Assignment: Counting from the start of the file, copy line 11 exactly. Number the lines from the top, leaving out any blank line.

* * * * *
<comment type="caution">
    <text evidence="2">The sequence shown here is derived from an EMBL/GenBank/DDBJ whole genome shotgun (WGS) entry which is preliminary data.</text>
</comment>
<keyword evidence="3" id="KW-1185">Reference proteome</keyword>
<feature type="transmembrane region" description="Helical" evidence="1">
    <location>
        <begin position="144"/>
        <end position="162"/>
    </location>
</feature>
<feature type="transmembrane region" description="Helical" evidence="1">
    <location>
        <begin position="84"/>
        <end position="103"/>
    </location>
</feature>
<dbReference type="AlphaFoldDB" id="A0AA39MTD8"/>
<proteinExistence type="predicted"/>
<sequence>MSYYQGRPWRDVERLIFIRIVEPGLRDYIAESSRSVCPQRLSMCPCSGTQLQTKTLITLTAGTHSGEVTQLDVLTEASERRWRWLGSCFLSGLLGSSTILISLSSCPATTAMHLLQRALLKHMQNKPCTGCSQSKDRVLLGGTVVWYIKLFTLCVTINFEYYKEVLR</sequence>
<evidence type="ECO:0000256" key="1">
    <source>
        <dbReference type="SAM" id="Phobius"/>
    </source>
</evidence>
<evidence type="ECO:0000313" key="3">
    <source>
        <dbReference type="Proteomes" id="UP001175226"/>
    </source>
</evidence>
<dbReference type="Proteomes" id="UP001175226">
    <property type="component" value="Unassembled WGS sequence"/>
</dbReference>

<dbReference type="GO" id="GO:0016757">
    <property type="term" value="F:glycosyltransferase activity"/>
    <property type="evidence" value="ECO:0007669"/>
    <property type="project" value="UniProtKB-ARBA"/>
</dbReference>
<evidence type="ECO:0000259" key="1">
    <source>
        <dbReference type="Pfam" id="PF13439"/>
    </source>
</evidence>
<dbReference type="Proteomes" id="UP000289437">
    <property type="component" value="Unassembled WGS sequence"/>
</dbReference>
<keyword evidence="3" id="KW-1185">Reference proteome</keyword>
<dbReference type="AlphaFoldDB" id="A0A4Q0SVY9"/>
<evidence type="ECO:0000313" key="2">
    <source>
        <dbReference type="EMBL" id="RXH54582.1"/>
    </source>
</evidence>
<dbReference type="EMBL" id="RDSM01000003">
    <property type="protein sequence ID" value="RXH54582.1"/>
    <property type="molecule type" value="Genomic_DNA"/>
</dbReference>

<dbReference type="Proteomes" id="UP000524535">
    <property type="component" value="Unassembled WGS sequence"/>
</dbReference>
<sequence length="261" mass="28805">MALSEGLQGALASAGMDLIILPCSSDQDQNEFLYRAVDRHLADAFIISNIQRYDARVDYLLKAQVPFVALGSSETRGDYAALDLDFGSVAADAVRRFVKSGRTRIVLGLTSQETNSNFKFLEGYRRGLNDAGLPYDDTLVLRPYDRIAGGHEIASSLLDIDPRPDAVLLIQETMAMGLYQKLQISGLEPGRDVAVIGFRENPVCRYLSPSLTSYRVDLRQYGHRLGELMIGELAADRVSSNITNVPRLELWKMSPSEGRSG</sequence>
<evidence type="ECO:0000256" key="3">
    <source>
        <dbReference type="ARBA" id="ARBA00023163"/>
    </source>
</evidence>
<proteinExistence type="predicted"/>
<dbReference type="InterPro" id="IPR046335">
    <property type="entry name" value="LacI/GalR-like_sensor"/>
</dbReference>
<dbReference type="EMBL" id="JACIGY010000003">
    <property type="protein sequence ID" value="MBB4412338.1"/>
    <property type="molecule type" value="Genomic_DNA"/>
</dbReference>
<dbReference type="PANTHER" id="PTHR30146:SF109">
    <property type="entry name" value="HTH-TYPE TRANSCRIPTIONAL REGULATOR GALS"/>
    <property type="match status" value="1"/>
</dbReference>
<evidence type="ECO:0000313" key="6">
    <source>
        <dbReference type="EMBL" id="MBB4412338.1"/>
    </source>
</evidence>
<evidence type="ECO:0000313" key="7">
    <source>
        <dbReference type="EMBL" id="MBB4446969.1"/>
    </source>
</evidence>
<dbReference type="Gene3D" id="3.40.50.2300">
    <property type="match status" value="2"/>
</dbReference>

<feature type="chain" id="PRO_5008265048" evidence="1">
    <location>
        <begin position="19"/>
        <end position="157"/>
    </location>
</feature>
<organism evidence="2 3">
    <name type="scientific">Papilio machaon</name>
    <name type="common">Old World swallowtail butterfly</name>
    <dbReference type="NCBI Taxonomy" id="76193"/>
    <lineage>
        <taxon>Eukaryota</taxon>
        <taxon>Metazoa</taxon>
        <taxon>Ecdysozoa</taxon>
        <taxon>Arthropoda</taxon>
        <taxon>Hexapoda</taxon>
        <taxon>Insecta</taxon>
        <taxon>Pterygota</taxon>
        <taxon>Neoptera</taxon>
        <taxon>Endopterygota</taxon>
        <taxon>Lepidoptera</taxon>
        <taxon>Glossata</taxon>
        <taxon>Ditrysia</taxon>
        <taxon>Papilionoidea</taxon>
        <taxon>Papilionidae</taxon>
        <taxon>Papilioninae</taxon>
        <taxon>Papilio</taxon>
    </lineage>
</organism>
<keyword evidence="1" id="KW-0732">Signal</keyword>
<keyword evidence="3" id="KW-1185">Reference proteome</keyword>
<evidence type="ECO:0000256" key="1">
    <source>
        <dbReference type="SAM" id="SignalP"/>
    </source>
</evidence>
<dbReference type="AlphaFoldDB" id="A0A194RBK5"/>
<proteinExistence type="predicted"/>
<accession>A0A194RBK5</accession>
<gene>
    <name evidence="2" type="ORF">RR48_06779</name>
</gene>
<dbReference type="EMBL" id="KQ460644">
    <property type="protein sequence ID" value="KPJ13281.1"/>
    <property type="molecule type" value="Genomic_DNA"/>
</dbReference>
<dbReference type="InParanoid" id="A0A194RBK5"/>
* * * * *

<feature type="transmembrane region" description="Helical" evidence="1">